The simple storyline takes a dramatic turn once you become injected with a serum, giving you primal, super-human abilities. Far Cry is a satisfying shooting experience that kept me coming back for more, but it's not perfect. Although the framerate remains smooth at all times, grass often appears to "grow" before your eyes as you approach new areas, which looks odd. On more than one occasion I became stuck in some scenery and had to restart at the last checkpoint.

And while the game encourages stealth action, enemies tend to be hypersensitive to your presence, making it hard to carry out sneak attacks. I love the simple control scheme, but the lack of an "action button" can be frustrating when you want to do something simple like open a door or speak to a civilian.

There's a nice four-player split-screen mode, but the expansive environments and worthless radar displays make it hard to locate your opponents. As a single player experience however, Far Cry is the most enthralling Xbox game I've played in recent memory. If you detest first-person shooters, this probably won't win you over, but if you enjoy them to any degree, you'll absolutely love Far Cry Instincts.

Kings of the Beach (1988)
System: NES
Grade: A
screenshotI've played a lot of volleyball games in my time, and Kings of the Beach is the best classic volleyball game! Its graphics are terrific, with scenic backdrops and well-defined players. Okay, one guy looks like he's wearing a diaper, but work with me here. A brilliant control scheme lets you spike, block, and even dive for the ball.

One problem that plagues many volleyball games is the ability to get your player into proper position to hit the ball. Kings of the Beach addresses this issue by stopping your player once he's moved into the correct spot, and that makes all the difference in the world. There's even a training mode to help you learn the moves.

Volleyball is all about teamwork, and this game makes it easy to cooperate. Grab a multi-tap to form teams, or join forces with a friend to challenge a CPU-controlled team! Kings of the Beach is easy to play, but mastering it is another story, and the CPU opponents are no joke. So if you're in the mood to run around in the sand and spike a ball into somebody's face, Kings of the Beach is your game.

Shark! Shark! (1982)
System: Intellivision
Grade: A+
screenshotSharks have fascinated me since childhood, so I'm a sucker for any game with the word "shark" in the title. This one has it twice (with exclamation points no less) so you know I'm all in. Shark! Shark! may well be the greatest Intellivision game of all time, as long as you do one thing. Whenever you start this game you need to promise me you'll initiate "fast mode" by pressing the disc. If you select one of the slower variations via the keypad this game can be a real slog.

Perfect for a hot summer day, Shark! Shark! takes place in the cool depths of the ocean blue. You control a tiny yellow fish swimming freely around the screen. Other fish of all shapes, colors, and sizes soon emerge and lobsters creep through swaying seaweed. Your goal is to consume other fish of lesser or equal size, causing your fish (and score) to gradually increase in size. Growing lets you consume larger fish but also makes you a bigger target for jellyfish and seahorses. Losing a life returns you to your original size, so enjoy being a big fish while you can.

The controls allow you to dash forward, but only after you've released the directional pad, which can be a little counter-intuitive. Audio effects include harmonized music and realistic bubble sounds. Ominous tones indicate the approach of the large, menacing shark. He's an intimidating presence but he can be defeated. If you manage to nip at his tail enough times he will die and his carcass will sink to the ocean floor. That's easier said than done as he can turn on a dime and snap you up in his jaws!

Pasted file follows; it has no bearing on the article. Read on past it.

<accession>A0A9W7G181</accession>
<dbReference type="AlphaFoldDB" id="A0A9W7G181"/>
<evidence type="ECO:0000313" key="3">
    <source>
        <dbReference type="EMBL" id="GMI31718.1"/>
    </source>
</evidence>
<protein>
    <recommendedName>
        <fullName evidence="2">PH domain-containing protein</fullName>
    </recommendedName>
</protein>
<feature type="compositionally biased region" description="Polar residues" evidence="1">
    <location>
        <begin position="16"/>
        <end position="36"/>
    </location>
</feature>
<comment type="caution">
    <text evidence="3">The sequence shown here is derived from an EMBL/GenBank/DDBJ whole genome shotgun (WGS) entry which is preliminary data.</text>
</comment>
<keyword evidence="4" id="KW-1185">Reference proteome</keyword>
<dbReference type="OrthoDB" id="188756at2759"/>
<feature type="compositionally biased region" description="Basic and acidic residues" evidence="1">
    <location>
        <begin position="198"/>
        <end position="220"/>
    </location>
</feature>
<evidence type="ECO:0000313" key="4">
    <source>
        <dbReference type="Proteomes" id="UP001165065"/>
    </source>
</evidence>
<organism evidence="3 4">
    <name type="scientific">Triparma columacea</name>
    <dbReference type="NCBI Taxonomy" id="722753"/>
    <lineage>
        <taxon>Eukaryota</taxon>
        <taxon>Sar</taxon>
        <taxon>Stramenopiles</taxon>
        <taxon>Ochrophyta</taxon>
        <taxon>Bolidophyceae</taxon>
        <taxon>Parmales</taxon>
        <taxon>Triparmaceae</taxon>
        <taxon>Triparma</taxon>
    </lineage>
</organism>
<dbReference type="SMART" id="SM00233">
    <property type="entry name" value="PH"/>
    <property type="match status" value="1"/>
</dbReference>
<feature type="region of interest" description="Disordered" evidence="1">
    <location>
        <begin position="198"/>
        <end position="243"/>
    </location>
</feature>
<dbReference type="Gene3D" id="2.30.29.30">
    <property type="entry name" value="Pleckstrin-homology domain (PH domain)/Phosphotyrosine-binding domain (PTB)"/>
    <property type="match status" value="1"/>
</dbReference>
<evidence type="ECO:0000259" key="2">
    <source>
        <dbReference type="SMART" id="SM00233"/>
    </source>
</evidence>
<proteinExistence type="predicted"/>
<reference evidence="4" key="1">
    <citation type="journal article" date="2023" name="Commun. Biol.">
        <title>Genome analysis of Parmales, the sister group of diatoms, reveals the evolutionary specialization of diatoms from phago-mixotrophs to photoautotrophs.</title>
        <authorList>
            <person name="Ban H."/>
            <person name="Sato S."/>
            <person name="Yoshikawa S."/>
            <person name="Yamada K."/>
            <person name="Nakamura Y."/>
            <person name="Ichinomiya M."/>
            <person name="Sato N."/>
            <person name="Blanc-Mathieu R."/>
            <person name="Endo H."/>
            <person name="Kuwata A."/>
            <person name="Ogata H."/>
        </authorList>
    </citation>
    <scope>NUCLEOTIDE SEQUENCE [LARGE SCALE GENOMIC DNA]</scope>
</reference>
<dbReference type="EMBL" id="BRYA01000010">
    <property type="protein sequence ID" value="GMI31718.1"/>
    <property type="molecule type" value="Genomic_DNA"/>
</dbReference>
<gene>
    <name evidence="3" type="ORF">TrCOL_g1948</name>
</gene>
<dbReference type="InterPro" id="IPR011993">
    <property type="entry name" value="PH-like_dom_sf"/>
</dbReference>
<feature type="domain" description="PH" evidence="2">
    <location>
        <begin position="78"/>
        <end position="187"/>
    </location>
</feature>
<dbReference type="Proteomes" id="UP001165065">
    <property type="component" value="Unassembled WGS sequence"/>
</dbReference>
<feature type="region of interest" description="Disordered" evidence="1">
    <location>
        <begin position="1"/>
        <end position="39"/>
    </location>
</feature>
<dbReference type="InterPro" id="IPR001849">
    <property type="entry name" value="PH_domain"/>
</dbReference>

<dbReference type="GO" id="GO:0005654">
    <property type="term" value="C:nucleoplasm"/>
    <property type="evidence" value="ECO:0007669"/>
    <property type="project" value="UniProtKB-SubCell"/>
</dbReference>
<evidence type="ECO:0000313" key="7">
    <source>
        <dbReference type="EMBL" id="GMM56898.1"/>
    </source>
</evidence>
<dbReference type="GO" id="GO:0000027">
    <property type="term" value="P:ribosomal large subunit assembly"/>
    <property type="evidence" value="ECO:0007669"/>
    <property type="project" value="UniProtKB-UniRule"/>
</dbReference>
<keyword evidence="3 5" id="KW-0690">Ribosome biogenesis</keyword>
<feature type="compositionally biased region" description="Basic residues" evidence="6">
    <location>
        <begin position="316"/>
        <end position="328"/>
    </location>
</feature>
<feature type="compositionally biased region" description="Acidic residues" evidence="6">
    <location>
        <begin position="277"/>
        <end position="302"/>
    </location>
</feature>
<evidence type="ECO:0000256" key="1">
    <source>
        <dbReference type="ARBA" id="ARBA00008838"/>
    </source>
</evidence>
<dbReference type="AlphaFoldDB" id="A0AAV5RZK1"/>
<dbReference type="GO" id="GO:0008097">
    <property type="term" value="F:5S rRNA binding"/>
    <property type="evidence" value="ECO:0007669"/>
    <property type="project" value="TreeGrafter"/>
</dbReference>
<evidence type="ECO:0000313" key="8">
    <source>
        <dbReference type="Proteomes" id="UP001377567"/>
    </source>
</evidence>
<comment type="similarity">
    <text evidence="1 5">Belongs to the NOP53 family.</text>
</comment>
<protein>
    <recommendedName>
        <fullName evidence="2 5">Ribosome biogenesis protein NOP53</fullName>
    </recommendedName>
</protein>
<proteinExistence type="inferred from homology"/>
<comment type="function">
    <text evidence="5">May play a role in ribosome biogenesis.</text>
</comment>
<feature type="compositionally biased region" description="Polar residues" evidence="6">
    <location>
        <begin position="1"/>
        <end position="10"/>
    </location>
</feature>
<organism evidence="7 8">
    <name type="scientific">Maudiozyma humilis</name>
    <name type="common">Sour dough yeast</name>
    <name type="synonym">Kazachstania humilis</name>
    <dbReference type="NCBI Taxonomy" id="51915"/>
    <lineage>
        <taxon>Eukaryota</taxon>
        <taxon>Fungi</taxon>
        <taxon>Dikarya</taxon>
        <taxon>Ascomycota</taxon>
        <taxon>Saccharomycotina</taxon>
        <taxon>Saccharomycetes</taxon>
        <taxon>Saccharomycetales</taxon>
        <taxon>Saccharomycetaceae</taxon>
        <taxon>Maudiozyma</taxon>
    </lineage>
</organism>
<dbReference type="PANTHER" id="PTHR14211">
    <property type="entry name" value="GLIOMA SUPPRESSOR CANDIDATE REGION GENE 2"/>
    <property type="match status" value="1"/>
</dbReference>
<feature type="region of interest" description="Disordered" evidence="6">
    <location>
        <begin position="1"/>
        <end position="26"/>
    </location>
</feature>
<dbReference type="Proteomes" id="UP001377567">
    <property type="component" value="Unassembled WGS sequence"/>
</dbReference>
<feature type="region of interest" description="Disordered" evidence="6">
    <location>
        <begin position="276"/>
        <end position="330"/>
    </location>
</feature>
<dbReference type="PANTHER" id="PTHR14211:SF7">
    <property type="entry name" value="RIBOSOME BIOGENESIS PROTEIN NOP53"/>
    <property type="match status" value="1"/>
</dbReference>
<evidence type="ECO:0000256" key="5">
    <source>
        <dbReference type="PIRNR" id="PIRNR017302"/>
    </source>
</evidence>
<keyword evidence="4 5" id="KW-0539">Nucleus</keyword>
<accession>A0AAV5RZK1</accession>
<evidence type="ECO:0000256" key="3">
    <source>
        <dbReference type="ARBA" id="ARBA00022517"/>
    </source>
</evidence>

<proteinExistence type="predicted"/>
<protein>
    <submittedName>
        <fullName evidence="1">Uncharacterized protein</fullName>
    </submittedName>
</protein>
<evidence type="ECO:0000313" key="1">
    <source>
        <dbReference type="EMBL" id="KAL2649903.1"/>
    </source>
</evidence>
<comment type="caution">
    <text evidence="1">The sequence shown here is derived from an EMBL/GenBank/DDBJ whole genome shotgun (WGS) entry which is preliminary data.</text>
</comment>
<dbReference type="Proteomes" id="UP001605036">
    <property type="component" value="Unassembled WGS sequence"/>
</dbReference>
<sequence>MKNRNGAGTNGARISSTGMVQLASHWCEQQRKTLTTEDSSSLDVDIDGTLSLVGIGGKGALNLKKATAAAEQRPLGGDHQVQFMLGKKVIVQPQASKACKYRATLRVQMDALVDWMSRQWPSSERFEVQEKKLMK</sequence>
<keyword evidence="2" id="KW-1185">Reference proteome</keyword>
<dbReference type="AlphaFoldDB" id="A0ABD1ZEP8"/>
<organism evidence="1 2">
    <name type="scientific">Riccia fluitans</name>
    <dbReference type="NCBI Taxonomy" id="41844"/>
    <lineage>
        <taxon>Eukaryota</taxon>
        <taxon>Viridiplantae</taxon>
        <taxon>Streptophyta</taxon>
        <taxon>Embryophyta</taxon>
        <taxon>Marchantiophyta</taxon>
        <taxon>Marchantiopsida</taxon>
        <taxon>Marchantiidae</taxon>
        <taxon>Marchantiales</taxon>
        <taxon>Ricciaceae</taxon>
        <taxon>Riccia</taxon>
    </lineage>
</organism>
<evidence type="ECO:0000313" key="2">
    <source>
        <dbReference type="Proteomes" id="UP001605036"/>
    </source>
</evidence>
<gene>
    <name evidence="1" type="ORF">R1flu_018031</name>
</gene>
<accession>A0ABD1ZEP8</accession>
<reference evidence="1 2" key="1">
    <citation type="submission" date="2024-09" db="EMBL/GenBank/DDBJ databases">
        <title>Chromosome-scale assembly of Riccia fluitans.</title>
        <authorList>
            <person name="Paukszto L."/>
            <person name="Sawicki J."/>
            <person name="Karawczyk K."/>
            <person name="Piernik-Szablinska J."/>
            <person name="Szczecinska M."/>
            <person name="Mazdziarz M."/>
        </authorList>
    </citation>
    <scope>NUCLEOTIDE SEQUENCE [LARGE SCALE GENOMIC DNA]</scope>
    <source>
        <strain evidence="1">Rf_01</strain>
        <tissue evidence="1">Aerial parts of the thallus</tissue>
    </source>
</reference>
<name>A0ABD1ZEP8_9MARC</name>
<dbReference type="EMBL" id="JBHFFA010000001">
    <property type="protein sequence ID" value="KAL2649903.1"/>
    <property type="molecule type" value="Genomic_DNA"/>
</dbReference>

The two-player mode adds a whole new dimension as it's possible to eat the other player! This leads to shorter but more exciting contests. For years I forged a "gentleman's agreement" with friends that our fish would not eat each other, but those days are long gone. No more Mr. Nice Fish!

I find it interesting how various creatures in the game will independently swim around and consume each other, creating a fully functional, self-contained ecosystem. Lobsters will jump up to snag low-swimming fish, prompting my friend Chris to exclaim "Was I just eaten by a crustacean?!" When a game prompts grown men to spout nonsense like that, you know it's got to be something special.

Hydro Thunder (1999)
System: Dreamcast
Grade: A
screenshotThis "launch title" (released on the same day as the system) is my favorite Dreamcast game of all time. Hydro Thunder is pure arcade bliss, with eye candy galore, simple controls and some of the most exhilarating gameplay you'll ever experience in a video game. Imagine an amusement park water ride that moves at the speed of a roller coaster, and you'll start to appreciate what Hydro Thunder has to offer.

This wild racer features 13 power boats and 14 astonishing tracks. From the exotic jungles of the Lost World, to the gigantic ice formations of the Arctic Circle, to the majestic ancient ruins of the Greek Isles, each track is magnificent in scale and full of surprises. Complementing the smooth graphics is a dramatic musical score and some hilarious sound effects.

The intuitive control scheme makes it easy to maintain control even as your boat is careening down rapids at high speeds. Large floating icons provide turbo, and using your turbo power efficiently is key to winning. Numerous ramps allow for plenty of opportunities to catch big air, and your stomach will drop as you go over huge waterfalls, some over 400 feet tall!